It’s been a year since this blog was reborn, the seams between its faces undone stitch by stitch: In an instant, The Writingwolf: Words & Wonders became solely dedicated to nonfiction, while Silent Soliloquy was born to be a library of all my fiction and poetry.
My blogs have only flourished since then–my audience has grown, my writing has improved, and now more than ever, I’m producing regular content on both blogs without needing to link them back and forth for traffic.
Now I’m ready for a new change, the next step in the Writingwolf’s life cycle.
I want to write more. Short stories especially. But a long story takes a long time to write–so do short stories, but brevity makes the challenge more approachable–and the alliteration? Why, that’s wonderful.
A couple week’s ago, the Daily Post challenged bloggers to attempt flash fiction, and when I came across it this week, I decided I should get back into it–I’d attempted the art form years ago, but gave it up in favor of verbose, flowery prose.
It’s hard for me to be laconic.
So at least for the summer (until I’ve got my series up-and-running), I’m challenging myself to post a short short story every Friday–just so I can call it Flash Fiction Fridays! Well, that’s not the only reason, of course, but it’s certainly exciting!
It won’t be easy, and I’m looking forward to all the comments and critiques I can get to help refine my skills and improve every week. Luckily for me, I already had a piece on hand that I wrote this semester for my poetry class: the challenge? Write a shocking story in prose.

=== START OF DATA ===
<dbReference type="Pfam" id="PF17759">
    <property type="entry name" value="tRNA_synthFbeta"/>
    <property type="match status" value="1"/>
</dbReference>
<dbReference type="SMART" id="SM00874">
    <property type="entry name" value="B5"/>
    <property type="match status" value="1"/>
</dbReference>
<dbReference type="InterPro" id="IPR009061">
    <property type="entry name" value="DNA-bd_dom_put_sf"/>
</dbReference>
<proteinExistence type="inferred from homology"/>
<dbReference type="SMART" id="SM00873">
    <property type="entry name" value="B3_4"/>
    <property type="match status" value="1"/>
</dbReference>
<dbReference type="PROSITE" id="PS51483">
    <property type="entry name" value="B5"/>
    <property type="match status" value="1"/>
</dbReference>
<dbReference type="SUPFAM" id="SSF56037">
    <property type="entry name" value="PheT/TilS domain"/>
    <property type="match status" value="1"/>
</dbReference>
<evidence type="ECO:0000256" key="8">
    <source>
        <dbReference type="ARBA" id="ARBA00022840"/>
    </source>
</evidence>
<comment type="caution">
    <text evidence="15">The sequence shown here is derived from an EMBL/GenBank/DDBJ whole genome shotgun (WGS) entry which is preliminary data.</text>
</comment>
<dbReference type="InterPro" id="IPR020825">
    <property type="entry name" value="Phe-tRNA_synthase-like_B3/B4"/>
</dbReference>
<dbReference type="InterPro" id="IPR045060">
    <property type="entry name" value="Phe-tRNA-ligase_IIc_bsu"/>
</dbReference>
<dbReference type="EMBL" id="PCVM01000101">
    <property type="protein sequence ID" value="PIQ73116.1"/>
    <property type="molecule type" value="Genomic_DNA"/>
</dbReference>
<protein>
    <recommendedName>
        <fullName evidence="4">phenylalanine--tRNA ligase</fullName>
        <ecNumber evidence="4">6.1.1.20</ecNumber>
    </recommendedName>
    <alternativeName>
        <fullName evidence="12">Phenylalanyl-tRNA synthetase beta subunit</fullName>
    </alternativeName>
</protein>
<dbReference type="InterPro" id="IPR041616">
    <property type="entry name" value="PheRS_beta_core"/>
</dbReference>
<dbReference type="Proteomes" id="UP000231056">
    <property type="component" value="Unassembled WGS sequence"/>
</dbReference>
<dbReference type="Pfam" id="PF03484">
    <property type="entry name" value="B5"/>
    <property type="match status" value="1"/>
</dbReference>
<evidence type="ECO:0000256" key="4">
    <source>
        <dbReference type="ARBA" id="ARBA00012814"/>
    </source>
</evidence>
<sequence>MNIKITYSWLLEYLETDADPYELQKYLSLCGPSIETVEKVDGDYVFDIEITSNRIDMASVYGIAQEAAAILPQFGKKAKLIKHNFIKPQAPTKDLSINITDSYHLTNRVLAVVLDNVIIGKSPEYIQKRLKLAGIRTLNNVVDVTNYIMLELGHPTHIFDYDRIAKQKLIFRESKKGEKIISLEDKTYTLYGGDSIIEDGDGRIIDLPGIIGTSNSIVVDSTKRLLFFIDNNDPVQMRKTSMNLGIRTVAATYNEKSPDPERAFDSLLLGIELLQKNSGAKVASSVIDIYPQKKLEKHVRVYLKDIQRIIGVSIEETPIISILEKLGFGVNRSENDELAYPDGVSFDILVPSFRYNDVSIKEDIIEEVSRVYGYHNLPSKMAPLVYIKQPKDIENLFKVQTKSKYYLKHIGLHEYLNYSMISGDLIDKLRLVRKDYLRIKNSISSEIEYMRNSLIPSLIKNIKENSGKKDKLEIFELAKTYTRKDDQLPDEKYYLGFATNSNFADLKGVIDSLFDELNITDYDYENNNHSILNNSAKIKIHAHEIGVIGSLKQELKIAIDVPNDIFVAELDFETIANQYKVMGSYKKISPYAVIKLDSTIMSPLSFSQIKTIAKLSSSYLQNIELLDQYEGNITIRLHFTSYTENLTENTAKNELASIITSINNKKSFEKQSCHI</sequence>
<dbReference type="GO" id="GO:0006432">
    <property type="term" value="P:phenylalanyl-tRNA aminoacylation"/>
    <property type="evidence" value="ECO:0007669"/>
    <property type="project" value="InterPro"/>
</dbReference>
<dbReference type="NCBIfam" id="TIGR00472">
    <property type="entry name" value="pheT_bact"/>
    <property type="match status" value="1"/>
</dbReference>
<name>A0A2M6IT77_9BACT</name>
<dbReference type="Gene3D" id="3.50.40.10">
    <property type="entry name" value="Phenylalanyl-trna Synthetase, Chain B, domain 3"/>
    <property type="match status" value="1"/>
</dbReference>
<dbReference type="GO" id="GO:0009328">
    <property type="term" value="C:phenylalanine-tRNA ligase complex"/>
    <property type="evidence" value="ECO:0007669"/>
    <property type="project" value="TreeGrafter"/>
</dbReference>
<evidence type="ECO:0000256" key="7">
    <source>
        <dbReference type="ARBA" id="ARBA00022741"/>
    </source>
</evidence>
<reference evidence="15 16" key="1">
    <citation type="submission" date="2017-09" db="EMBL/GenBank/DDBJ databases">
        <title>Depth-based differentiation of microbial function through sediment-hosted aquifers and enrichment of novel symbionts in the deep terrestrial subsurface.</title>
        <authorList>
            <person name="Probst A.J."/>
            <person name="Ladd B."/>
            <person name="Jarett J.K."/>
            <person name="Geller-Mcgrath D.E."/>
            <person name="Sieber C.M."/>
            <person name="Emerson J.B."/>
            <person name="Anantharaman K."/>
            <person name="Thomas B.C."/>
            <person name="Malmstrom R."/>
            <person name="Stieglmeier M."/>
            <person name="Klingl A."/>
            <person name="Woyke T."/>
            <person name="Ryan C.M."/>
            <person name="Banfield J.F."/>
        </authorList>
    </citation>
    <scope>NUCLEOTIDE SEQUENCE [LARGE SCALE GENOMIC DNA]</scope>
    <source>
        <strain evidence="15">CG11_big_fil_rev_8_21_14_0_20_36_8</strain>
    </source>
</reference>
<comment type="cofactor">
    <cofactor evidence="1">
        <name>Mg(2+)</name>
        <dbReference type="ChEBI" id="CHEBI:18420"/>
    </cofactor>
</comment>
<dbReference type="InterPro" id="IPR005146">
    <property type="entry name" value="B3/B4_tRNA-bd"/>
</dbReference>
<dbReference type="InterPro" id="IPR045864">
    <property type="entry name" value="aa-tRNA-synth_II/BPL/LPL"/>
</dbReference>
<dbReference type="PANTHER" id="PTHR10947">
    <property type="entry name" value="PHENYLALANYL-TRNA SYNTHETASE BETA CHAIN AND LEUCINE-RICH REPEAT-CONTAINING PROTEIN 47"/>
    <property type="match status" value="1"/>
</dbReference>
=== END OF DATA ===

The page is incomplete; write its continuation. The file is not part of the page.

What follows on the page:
Today marks a special anniversary: Some ten or so years ago I met one of my most influential and inspiring friends–and though we may live thousands of miles apart, my heart is closer to hers than to most people I know. It seems like we’ve been through it all together, the highs, the lows–the times we’ve loved each other, the times we’ve hated each other, the many times in between. Of all the people I know, she is the strongest, most persevering, most courageous–and her friendship means the world to me.
Mostly related by email, our time together is full of thoughtful conversations and intense reflections–analyses of the goings-on of life, in-depth discussions on topics as numerous as the stars. The birth of our friendship was the birth of a new soul, enjoined to the physical world not by blood or bone, but by the wires and Internet waves that have tied us together for so many impossibly wondrous years.
Today marks the birth of a new relationship–a reflexive relation I hope will provide as much for this blog as her friendship has provided me.
I lack the gravitas to make light of a serious situation. More so I lack the gusto to make a light situation serious. Yet of late, lightness has ruled my days: Against my own wishes, I have slept in later than desired all week, and once I’m awake, old obsessions mesmerize my mind and threaten to steal every ounce of sanity.
Perhaps it’s my summer sloth slowing me down, or perhaps there’s more at stake.
Exactly three and a half years ago I began blogging, and although from time to time I changed my headers and rearranged my pages, my blog largely looked–and functioned–the same way: an assortment of posts on an assortment of topics with an assortment of fiction and poetry haphazardly mixed in.
Today that assorted, one-size-fits-all regime ends.